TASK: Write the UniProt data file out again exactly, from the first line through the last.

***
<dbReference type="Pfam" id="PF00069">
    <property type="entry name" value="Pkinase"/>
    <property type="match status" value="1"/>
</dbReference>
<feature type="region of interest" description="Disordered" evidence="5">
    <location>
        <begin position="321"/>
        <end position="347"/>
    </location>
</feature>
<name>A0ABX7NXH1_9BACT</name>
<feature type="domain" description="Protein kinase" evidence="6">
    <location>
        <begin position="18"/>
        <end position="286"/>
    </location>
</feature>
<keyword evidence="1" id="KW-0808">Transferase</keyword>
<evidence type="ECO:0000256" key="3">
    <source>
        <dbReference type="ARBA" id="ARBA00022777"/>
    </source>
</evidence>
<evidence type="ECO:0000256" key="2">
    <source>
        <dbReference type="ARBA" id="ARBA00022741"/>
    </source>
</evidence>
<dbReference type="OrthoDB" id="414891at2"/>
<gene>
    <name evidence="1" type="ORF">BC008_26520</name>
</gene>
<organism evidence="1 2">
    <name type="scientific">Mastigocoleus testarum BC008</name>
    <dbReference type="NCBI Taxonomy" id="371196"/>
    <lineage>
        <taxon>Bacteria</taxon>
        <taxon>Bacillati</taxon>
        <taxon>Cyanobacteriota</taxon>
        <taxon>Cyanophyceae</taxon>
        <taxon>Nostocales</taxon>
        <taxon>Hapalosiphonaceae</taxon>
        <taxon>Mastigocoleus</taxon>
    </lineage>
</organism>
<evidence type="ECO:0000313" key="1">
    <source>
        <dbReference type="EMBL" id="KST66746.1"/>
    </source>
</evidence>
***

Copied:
<dbReference type="Pfam" id="PF00069">
    <property type="entry name" value="Pkinase"/>
    <property type="match status" value="1"/>
</dbReference>
<feature type="region of interest" description="Disordered" evidence="5">
    <location>
        <begin position="321"/>
        <end position="347"/>
    </location>
</feature>
<name>A0ABX7NXH1_9BACT</name>
<feature type="domain" description="Protein kinase" evidence="6">
    <location>
        <begin position="18"/>
        <end position="286"/>
    </location>
</feature>
<keyword evidence="1" id="KW-0808">Transferase</keyword>
<evidence type="ECO:0000256" key="3">
    <source>
        <dbReference type="ARBA" id="ARBA00022777"/>
    </source>
</evidence>
<evidence type="ECO:0000256" key="2">
    <source>
        <dbReference type="ARBA" id="ARBA00022741"/>
    </source>
</evidence>
<dbReference type="OrthoDB" id="414891at2"/>
<gene>
    <name evidence="1" type="ORF">BC008_26520</name>
</gene>
<organism evidence="1 2">
    <name type="scientific">Mastigocoleus testarum BC008</name>
    <dbReference type="NCBI Taxonomy" id="371196"/>
    <lineage>
        <taxon>Bacteria</taxon>
        <taxon>Bacillati</taxon>
        <taxon>Cyanobacteriota</taxon>
        <taxon>Cyanophyceae</taxon>
        <taxon>Nostocales</taxon>
        <taxon>Hapalosiphonaceae</taxon>
        <taxon>Mastigocoleus</taxon>
    </lineage>
</organism>
<evidence type="ECO:0000313" key="1">
    <source>
        <dbReference type="EMBL" id="KST66746.1"/>
    </source>
</evidence>